Salzburg, 8 April. Since there was no news for a long time where the Salzburg Kapellmeister, Herr
Mozart, with his miraculous children were to be found: so it will not be unpleasant for many to hear,
that after a journey of three and a half years the same arrived safely in Salzburg with his family. What
these children have done in all places, and the musical knowledge that they possess, can be neither
described nor believed without having seen it for yourself. The Munich court was convinced of this,
since the little ten-year-old composer at table by the side of His Highness the Elector wrote down
a piece, for which His Highness gave him in a few measures the ideas he had to carry out; and Salzburg
was amazed through a Singspiel that he set to music, and which all present listened to with the utmost
admiration, which the foreign merchants who were there on the occasion of the Lenten market cannot
praise enough, and are not able to talk about without tender emotion. Perhaps they will make a trip to
On 8 Nov 1766 the Mozart family arrived in Munich on their way home from the Grand Tour. Wolfgang and Nannerl appeared before the court the following day and on 22 Nov before returning to Salzburg a week later. The passage concerning the unidentified “Stück” may be derived from Leopold’s account of the event to Hagenauer:
Gestern, Sontags [9 Nov], haben wir S:r Churfürstlichen Durchleucht bey der Tafel besucht; wir wurden gnädigst empfangen. Der Wolfgangl muste gleich neben dem Churfürsten ein Stück auf der Tafel componiren, davon ihm S:r Durchleucht den Anfang oder idea von ein paar Tacte vorsang, er muste es auch bey Höchstdenselben nach der Tafel im Cabinet Spielen. Wie erstaunt iederman war dieses zu sehen und zu hören, ist leicht zu erachten. (Briefe, i:231–32; on the possible identification of the piece see Zaslaw 1985, 345)
Yesterday, Sunday [9 Nov], we visited His Highness the Elector at table and were most graciously received. Wolfgang had at once to compose, at the table beside the Elector, a piece for which His Highness sang him the beginning, or rather a few bars of the theme, and then he had to play it for him after dinner in his private rooms. You may easily guess how surprised everyone was to see and hear this. (translation from Zaslaw 1985, 345).
The “Singspiel” is the first part of Die Schuldigkeit des ersten Gebots, K. 35, which received performances on 12 Mar and 2 Apr 1767 (Dokumente, 68–70). Another report of the Lenten market in Salzburg in 1767, and the wonder experienced by visitors who heard Mozart’s music for Die Schuldigkeit des ersten Gebots and saw him direct the performance, was printed in the Augspurgische Ordinari Postzeitung on 30 Mar 1767. The wording in the two reports is strikingly similar, and it may be that the Augsburg report was the source for this one in the Berlin Vossische Zeitung. As the report speculated, Wolfgang and Leopold later made trips to Italy.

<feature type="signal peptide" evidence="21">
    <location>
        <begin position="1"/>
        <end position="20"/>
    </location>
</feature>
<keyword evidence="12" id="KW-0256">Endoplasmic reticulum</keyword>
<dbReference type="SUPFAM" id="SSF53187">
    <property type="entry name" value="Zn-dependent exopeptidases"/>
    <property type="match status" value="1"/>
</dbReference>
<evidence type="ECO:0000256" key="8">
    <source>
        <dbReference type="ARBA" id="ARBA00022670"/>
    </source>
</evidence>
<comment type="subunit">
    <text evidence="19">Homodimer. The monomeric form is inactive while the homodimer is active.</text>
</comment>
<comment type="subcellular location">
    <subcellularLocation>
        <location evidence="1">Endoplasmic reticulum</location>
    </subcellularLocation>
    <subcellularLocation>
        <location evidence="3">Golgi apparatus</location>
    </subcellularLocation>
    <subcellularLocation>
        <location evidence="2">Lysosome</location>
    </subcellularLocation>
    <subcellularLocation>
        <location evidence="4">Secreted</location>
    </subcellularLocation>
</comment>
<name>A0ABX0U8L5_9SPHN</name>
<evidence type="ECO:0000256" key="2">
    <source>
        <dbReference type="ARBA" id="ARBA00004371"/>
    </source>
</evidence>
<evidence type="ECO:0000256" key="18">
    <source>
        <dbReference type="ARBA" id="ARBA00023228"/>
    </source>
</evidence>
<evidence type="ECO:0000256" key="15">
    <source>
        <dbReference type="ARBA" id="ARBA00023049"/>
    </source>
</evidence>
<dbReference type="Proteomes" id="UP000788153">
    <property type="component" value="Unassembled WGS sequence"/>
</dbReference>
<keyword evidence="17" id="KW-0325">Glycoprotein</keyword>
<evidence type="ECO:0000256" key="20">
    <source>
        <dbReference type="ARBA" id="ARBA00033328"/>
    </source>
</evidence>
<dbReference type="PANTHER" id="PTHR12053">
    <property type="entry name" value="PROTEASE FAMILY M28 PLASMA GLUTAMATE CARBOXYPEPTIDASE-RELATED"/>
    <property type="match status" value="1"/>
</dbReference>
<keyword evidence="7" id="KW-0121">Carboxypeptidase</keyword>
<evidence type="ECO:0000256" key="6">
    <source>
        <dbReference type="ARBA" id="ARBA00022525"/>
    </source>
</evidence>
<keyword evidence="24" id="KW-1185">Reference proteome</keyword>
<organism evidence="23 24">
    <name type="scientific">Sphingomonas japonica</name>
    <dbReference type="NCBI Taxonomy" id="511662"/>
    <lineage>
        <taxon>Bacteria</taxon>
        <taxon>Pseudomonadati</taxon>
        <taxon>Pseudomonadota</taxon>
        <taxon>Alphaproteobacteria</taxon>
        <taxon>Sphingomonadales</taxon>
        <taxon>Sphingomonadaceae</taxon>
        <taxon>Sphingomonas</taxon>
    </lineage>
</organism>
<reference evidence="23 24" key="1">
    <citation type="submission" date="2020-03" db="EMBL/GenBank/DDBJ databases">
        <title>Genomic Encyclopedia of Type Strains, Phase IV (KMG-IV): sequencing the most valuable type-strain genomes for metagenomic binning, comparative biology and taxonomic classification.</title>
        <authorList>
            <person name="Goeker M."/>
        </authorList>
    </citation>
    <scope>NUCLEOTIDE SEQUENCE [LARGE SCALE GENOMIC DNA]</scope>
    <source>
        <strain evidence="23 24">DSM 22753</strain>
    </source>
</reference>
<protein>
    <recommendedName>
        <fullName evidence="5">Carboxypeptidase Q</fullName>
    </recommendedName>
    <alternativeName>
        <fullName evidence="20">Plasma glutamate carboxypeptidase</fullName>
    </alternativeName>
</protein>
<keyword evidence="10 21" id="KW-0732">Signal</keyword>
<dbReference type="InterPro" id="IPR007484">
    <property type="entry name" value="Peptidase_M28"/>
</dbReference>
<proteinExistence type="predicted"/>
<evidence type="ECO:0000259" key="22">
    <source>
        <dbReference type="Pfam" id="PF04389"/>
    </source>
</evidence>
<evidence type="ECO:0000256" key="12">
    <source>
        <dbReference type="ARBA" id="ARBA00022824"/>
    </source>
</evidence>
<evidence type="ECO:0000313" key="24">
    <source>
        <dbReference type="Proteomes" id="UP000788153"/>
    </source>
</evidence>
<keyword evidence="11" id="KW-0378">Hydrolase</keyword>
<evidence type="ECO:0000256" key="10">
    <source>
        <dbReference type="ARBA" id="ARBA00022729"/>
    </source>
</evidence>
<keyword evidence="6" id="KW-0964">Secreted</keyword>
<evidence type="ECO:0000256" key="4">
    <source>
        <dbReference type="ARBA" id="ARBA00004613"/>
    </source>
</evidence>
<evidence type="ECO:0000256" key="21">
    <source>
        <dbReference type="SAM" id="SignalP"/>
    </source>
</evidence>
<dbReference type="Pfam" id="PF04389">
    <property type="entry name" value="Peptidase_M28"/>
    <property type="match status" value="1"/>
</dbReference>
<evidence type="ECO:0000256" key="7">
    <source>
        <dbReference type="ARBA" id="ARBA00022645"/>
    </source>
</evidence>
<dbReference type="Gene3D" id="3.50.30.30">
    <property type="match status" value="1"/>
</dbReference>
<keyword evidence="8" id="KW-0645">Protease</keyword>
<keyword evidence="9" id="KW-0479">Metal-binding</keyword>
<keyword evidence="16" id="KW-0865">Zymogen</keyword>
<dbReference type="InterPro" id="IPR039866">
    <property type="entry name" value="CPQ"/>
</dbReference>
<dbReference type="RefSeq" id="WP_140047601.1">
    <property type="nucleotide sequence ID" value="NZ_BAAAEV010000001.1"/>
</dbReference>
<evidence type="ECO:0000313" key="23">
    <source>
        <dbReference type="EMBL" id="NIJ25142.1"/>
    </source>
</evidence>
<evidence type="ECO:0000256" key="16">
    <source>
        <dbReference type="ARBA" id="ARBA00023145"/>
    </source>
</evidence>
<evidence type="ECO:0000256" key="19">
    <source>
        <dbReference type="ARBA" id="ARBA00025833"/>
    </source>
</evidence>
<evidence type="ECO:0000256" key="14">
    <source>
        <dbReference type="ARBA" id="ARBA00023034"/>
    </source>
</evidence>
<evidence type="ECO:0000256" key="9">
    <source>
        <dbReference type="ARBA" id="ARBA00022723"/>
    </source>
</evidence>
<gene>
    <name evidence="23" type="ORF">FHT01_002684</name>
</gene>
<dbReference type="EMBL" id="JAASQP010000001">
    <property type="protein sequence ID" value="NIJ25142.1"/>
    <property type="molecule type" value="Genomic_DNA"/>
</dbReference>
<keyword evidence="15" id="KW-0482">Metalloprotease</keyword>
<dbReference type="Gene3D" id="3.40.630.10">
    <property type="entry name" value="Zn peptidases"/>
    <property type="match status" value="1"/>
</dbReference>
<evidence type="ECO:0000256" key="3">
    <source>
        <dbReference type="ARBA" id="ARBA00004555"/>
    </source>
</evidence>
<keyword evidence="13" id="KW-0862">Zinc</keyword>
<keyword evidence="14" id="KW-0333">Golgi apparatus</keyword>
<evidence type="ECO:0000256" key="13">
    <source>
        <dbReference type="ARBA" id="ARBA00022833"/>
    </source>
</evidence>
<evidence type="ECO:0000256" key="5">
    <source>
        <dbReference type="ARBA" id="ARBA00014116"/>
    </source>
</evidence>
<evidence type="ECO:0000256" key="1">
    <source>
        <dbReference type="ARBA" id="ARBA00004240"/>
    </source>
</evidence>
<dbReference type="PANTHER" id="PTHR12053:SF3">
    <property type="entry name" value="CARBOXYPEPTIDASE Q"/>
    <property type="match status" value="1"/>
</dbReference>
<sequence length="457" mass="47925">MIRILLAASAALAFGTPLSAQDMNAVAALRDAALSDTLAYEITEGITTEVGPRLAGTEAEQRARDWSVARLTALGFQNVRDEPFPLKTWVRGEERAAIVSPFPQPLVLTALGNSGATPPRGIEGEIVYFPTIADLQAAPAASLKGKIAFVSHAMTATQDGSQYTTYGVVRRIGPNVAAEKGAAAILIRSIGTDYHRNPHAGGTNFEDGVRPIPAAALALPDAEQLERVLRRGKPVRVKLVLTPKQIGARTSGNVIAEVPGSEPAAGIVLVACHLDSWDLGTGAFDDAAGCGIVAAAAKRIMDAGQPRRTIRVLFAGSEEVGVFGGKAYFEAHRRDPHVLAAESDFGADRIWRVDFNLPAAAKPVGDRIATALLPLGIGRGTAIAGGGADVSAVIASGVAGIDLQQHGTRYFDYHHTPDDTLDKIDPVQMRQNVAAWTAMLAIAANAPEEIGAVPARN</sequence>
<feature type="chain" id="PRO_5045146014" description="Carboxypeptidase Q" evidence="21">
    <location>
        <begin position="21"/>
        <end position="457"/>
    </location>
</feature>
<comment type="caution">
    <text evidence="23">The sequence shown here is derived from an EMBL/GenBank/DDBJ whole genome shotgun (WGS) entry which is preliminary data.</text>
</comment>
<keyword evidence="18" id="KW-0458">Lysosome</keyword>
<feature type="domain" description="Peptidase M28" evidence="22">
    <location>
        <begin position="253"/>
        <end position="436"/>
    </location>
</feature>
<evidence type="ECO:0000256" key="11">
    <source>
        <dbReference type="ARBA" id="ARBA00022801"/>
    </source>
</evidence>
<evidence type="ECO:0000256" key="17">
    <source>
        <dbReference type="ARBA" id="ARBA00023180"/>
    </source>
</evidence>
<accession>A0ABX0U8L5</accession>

This report was quoted in Eberhard Buchner’s anthology of historical newspaper reports in 1911–1913, but was unknown to Deutsch and later editors. Schulze 2008 independently recognised the significance of Buchner for Mozart research. The report also appeared with identical wording but with a byline of 18 April in the Hamburg Reichspostreuter on 1 May 1767.
Buchner, Eberhard. 1911–13. Das Neueste von Gestern. Kulturgeschichtlich interessante Dokumente aus alten deutschen Zeitungen. 5 vols. Munich: Albert Langen.
Schulze, Hans-Joachim. 2008. “Bach and Mozart: From the Perspective of Different Documentary Evidence.” In The Century of Bach and Mozart. Perspectives on Historiography, Composition, Theory and Performance in Honor of Christoph Wolff, edited by Sean Gallagher and Thomas Forrest Kelly. 207–16. Cambridge, MA: Harvard University Press.
Zaslaw, Neal. 1985. “Leopold Mozart’s List of His Son’s Works.” In Music in the Classic Period: Essays in Honor of Barry S. Brook, edited by Allan Atlas. 323–58. New York: Pendragon.
Credit: DB (following Buchner)
Search Term: N/A
SBB, Ztg 1621 (not seen); Vienna, Wienbibliothek, A 291602 (Buchner)
First Published: Thu, 12 Jun 2014
Updated: Sun, 10 May 2015
Black, David. 2014. “Reports of Mozart's performance for the Munich court (Nov 1766), and Die Schuldigkeit des ersten Gebots (Mar & Apr 1767) (8 April 1767).” In: Mozart: New Documents, edited by Dexter Edge and David Black. First published 12 June 2014; updated 10 May 2015. https://www.mozartdocuments.org/documents/8-april-1767/
Black, David. 2014. “Reports of Mozart's performance for the Munich court (Nov 1766), and Die Schuldigkeit des ersten Gebots (Mar & Apr 1767) (8 April 1767).” In: Mozart: New Documents, edited by Dexter Edge and David Black. First published 12 June 2014; updated 10 May 2015. [direct link]